The second reason not to ignore the long run consequences is behavioural. We are in an unprecedented crisis. The way we solve this as a society will, more than anything we’ve done the last two decades, shape the South Africa of the future. I want to argue that we have an historic choice between a society-led and state-led solution. That is why I could not sign the above letter, despite its good intentions and suggestions. There is much to applaud about Ramaphosa’s early intervention and the excellent work that our Minister of Health and his team is doing. But let it not deceive us into assuming the same state efficiency in tackling the economic challenges. The failure of too many government entities the last few years should be evidence enough.
Since the lockdown, the police and military have not always behaved in an exemplary fashion. More worryingly, some government ministers are clearly pushing their own agenda rather than the public good. This top-down approach is dangerous, as it has been throughout human history. There is an alternative. Instead of commanding behaviour, an entire field of economics is now dedicated to help us nudge it. Want people to wear masks? Make it easily accessible by buying it from anyone with a 3D printer. Want people to get tested? Reward them for it with food vouchers that they can cash at their local supermarket and that these supermarkets can reclaim from tax. Want doctors and nurses to be safe? Offer emergency loans to hotels that house them. Want people to stay indoors and work from home? Incentivise Multichoice to provide free TV channels, or tax incentives to internet companies that offer unlimited access or allocate unassigned, high-demand spectrum to cellular companies that supply students with free phones and data. As Philippe Burger has argued, rather than spending money, we can use monetary policy and the trust and cooperation built up over several decades in our banking system to support small businesses. Smart people finding smart ways not to spend money we don’t have.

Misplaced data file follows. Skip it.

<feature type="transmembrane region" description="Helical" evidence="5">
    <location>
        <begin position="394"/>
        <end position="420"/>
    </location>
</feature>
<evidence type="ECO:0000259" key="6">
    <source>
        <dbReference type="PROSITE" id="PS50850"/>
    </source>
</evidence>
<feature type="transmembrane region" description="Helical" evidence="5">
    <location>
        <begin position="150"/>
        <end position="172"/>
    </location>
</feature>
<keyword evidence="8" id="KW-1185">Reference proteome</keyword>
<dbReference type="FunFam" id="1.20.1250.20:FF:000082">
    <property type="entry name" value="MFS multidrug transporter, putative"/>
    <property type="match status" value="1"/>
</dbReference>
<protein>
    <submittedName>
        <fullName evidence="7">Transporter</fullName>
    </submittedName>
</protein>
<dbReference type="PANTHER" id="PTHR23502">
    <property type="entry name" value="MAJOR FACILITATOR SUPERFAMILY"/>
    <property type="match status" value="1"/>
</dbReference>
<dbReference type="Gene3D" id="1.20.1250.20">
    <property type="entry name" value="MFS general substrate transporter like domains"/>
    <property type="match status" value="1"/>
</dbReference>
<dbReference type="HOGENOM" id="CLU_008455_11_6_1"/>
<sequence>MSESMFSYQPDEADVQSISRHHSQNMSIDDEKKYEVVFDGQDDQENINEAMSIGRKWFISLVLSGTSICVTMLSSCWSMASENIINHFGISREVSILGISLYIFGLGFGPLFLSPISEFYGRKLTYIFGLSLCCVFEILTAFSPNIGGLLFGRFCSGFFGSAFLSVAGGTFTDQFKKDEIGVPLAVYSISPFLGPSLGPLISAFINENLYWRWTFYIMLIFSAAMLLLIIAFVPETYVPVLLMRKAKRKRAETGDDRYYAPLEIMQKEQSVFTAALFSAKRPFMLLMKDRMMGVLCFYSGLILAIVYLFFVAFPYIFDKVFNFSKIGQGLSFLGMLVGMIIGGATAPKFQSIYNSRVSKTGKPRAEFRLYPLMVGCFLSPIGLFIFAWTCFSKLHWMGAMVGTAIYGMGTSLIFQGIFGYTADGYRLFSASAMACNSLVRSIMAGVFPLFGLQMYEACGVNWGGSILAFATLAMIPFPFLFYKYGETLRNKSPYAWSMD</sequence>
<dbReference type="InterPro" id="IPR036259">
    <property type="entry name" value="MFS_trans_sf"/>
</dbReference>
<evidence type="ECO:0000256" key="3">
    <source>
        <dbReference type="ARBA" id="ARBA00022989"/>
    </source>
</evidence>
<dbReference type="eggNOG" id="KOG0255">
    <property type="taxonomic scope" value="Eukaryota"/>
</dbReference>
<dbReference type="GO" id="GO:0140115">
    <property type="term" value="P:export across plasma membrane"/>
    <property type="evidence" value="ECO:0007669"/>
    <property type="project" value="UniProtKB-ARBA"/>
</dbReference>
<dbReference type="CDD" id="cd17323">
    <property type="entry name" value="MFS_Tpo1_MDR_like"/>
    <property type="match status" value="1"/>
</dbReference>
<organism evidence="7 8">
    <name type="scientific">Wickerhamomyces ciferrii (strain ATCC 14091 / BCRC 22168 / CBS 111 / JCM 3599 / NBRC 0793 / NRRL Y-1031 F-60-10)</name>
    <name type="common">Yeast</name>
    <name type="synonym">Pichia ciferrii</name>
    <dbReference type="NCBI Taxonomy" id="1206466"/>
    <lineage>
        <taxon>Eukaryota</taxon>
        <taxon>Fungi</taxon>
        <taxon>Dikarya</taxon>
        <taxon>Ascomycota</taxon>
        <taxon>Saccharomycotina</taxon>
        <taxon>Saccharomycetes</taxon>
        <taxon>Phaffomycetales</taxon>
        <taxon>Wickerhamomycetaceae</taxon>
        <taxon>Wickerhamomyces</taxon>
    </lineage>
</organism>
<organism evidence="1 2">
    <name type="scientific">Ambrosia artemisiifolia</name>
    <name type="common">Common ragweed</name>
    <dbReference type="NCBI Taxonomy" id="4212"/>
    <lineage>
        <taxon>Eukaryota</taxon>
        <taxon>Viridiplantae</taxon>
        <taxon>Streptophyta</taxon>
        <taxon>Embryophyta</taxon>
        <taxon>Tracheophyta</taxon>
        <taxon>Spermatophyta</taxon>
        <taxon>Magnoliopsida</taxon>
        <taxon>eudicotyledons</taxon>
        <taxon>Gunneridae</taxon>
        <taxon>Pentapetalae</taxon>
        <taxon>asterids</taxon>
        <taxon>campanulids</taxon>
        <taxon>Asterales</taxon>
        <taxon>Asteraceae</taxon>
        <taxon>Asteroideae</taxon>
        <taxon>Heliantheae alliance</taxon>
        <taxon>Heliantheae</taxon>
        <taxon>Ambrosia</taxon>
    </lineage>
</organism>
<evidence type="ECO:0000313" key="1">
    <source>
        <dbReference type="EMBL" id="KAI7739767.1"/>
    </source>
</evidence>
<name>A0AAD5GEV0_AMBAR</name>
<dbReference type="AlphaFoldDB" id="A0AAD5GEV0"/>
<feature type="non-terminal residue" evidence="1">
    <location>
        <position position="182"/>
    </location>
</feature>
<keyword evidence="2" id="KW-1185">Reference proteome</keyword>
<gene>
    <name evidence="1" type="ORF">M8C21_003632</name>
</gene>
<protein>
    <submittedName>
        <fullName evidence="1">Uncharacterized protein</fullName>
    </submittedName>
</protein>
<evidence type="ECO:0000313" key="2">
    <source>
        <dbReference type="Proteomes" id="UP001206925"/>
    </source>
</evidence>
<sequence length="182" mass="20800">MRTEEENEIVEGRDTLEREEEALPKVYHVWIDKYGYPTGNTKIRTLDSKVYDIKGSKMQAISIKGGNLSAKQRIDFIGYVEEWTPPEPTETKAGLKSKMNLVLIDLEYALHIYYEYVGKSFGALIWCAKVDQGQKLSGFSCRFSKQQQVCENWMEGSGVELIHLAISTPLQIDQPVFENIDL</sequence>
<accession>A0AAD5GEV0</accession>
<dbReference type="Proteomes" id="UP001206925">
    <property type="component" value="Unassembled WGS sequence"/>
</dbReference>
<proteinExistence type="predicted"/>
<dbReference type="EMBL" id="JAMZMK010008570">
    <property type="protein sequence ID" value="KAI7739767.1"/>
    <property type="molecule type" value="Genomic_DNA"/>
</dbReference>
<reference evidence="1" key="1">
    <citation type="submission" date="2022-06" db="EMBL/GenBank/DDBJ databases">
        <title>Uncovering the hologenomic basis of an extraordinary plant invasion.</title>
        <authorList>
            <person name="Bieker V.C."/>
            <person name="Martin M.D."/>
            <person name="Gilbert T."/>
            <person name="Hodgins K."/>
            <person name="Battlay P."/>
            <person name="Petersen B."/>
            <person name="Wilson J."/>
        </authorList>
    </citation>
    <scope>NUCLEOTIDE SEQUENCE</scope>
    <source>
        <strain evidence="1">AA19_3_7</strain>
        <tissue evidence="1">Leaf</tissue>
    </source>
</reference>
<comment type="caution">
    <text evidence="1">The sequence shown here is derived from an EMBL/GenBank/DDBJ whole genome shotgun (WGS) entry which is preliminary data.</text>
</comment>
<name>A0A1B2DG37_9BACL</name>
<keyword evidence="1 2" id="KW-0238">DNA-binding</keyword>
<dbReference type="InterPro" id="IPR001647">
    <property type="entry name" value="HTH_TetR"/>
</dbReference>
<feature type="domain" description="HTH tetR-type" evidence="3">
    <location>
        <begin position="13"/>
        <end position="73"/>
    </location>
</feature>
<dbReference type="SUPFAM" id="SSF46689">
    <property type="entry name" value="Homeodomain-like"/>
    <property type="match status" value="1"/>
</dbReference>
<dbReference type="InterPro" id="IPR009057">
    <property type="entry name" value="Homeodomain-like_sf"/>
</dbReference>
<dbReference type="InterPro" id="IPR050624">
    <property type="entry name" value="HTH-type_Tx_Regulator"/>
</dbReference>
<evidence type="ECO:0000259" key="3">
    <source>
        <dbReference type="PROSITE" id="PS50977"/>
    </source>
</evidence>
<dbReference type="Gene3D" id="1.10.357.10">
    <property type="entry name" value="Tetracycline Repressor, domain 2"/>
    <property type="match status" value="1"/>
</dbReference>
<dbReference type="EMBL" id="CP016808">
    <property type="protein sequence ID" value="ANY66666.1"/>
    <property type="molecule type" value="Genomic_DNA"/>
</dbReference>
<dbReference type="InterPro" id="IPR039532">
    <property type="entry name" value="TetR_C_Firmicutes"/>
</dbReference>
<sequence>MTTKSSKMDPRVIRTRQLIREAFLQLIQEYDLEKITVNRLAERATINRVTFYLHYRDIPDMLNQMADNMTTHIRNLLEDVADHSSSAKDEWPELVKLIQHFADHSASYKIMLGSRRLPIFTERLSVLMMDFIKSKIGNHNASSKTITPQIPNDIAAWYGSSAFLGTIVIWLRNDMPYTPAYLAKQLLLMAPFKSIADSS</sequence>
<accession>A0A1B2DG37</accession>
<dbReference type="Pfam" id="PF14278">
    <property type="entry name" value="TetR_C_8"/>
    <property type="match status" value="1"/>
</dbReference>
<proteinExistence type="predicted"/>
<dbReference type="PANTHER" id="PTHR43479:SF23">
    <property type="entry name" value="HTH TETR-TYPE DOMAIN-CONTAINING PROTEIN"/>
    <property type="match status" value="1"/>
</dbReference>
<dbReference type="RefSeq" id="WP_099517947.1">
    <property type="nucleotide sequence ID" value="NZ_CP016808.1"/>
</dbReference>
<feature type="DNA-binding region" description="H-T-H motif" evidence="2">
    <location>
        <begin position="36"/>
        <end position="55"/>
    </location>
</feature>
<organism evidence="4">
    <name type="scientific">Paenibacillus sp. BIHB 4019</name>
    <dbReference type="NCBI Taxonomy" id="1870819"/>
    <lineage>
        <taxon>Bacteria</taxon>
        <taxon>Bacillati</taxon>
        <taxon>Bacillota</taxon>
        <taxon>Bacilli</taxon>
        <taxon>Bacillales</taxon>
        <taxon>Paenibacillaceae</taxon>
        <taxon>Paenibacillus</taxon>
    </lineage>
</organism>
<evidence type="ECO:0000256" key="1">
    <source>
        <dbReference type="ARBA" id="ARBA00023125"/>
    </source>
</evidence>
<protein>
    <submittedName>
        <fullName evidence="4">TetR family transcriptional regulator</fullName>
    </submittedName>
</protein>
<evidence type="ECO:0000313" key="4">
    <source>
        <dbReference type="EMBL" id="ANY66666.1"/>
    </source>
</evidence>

And those are just the things we can do in the short run. The long run possibilities, in housing, in energy, in land redistribution, in education and health, can all be based on similar society-led incentive schemes that rely on government to regulate and oversee and society to produce and innovate.
Let us thus use this dire situation as a tool to empower. We should not overestimate the ability of our government to do the right thing. And we should also not underestimate our own ingenuity as a society to find solutions. What the government does is pivotal, of course, but a country with limited fiscal resources does not have the means to address the enormity of the challenge by itself. We simply cannot give ‘helicopter’ money to everyone today, because tomorrow we will have to take it away, and the hurt will be much worse. No, our government must acknowledge that it needs to rely on the best ideas of its scientists, both medical and behavioural, and, most importantly, the entrepreneurship and enterprise of its citizens. We are all in this together and we must solve this together.
The legendary F1 driver Ayrton Senna reportedly said: ‘You cannot overtake 15 cars in sunny weather… but you can when it’s raining’. It’s raining heavily now. Let’s give South Africans the wheel.